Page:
There are a lot of benefits to owning a pet, especially for elderly people. They can keep you company when you are at home alone - stroking them has been shown to help people relax and lower their blood pressure, and looking after an animal helps keep the mind active. Of course, taking care of a pet is also a responsibility which depending on the kind of animal you choose, can be quite demanding.
If you are an elderly person considering buying a pet, or you are someone with an elderly relative who you think would like to keep one, here is some advice on different types of pet and how well they fit with different older people's lifestyles.
Dogs are the most demanding of the common types of pet, because they need a lot of exercise and also can't be left at home alone for too long. That being said, if you or the person you are thinking of getting a pet for is fairly active, having a dog can be a good way to ensure you get enough exercise. If you enjoy walking, a dog can be a great companion to take with you, and dogs have the added benefit of providing some protection for you at home.
If you are considering a dog, think carefully about the size and age of dog you can handle. Puppies require almost constant supervision and are full of energy, so if you don't think you can keep up, consider getting an older dog that has already been trained to some degree.
Older dogs tend to be harder to rehome than puppies too, so if you are thinking about a rescue dog, you will have a wider choice if you opt for an adult or even elderly dog. In general, the bigger the dog, the more exercise it needs, so if you can't be sure you can walk miles every day, a small dog is a better choice - they still need walks, but a little stroll to the shops or the park is generally enough for them.
Remember that dogs have quite a long life expectancy, so if you get a young dog, think about who will look after it and where it will live if you are no longer able to live at home or you pass away. These are obviously not nice things to think about, but if you are elderly you should consider that your dog may live for as long as 18 years, and will need care if you can no longer look after it.
Cats are, in general, a very good choice of pet for older people. They are much more independent than dogs and you don't have to exercise them, so they are suitable for less mobile owners, such as older people who rely on wheelchairs or stairlifts, but they still provide affection and company.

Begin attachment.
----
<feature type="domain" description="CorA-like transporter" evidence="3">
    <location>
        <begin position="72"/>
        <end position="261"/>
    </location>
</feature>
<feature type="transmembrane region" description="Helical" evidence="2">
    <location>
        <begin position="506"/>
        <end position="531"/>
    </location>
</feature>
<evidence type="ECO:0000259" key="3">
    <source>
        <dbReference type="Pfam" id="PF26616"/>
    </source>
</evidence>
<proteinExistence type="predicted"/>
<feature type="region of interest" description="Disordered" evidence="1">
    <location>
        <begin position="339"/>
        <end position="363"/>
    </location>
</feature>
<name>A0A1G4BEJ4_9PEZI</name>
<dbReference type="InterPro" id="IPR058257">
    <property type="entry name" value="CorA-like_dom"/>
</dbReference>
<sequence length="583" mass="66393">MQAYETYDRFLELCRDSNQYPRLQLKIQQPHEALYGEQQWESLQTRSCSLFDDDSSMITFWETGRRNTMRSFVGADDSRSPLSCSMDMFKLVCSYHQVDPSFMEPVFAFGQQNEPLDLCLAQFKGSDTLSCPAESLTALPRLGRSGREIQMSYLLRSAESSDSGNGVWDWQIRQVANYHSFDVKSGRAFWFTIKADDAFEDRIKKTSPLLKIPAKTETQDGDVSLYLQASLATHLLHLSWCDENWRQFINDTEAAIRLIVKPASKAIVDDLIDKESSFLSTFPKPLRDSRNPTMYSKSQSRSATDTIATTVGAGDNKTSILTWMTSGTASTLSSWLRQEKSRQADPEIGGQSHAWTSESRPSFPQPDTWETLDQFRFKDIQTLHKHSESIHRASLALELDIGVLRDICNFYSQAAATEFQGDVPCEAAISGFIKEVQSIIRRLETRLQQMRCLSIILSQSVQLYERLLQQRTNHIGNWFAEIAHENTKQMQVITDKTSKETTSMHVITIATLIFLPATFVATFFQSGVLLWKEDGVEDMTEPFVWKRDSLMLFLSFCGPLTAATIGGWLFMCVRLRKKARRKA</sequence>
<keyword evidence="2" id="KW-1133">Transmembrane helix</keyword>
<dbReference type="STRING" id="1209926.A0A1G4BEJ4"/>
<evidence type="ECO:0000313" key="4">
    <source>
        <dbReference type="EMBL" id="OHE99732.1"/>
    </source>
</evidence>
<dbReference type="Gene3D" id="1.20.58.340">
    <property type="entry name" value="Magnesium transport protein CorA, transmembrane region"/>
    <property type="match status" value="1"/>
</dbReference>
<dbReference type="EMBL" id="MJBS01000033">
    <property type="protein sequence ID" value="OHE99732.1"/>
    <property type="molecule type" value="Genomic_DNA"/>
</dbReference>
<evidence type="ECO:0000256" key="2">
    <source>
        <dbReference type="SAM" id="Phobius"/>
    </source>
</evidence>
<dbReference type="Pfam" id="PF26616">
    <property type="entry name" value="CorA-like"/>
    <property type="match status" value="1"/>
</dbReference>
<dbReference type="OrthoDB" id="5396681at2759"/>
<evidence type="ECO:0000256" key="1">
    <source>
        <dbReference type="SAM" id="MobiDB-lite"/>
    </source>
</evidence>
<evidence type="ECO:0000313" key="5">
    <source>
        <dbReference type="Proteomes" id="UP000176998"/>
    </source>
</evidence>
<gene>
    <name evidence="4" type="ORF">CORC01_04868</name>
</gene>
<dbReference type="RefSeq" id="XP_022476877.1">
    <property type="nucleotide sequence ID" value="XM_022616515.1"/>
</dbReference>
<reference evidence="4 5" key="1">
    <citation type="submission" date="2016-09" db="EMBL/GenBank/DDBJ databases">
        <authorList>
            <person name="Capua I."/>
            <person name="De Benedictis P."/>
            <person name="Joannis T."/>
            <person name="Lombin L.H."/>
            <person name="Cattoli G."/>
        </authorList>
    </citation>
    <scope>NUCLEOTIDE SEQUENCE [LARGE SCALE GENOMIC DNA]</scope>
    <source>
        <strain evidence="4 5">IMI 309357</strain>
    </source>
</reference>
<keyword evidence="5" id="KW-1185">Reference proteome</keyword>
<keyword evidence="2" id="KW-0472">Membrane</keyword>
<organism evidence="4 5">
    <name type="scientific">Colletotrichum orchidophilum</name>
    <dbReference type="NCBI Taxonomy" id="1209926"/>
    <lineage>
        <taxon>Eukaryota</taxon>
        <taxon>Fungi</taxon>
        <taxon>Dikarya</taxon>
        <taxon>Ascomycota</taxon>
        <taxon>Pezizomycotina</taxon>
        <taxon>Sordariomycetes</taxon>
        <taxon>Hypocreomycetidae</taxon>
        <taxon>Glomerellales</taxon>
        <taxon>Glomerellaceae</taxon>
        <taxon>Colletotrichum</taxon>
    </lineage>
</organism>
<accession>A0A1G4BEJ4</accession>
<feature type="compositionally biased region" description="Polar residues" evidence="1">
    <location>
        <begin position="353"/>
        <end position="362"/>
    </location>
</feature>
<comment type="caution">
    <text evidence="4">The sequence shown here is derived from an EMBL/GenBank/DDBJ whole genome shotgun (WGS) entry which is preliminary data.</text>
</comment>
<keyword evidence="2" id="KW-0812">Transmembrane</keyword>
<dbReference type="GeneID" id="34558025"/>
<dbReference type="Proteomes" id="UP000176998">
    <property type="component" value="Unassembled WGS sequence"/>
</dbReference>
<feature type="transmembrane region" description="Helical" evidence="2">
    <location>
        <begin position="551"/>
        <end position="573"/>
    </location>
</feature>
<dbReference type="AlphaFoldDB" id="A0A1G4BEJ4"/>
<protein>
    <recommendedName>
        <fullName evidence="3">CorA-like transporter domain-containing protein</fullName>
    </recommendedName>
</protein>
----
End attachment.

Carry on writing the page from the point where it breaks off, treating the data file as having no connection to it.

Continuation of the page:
As with dogs, it is worth considering getting an adult cat rather than a kitten if you aren't up to looking after and house training a tiny kitten that is bursting with energy. Kittens can be a little destructive, too, whereas older cats are less likely to damage your things or need much clearing up after. Different breeds of cat have different traits, however unlike with dogs, the requirements for looking after a cat are essentially the same regardless of breed, so it is really just down to personal preference which type of cat is right for you.
Like dogs, cats have a long life expectancy (many cats live for over 20 years), so again, you need to consider the future for your cat before you get it.
Birds can be good pets for older people, particularly if they don't have room for a cat or dog or are allergic to furry animals. Birds that talk or sing can be a great source of company, and looking after a bird is relatively simple as you only really have to feed it and keep its cage clean.
There are all kinds of birds you can buy as pets, with parrots being popular for their colourful feathers and ability to mimic human speech (they are the only pets you really can talk to!), and other good choices including budgerigars, canaries, lovebirds and finches.
Dogs, cats and birds are the most commonly chosen pets when somebody is seeking company from their animals, however there are other pets that are a bit less interactive but also less difficult to look after, such as fish and small rodents like mice and hamsters. Rabbits can also be good pets, particularly if you have a garden you can keep their hutch in and exercise them in. Whatever you choose, make sure you match your pet to the level of care you can cope with.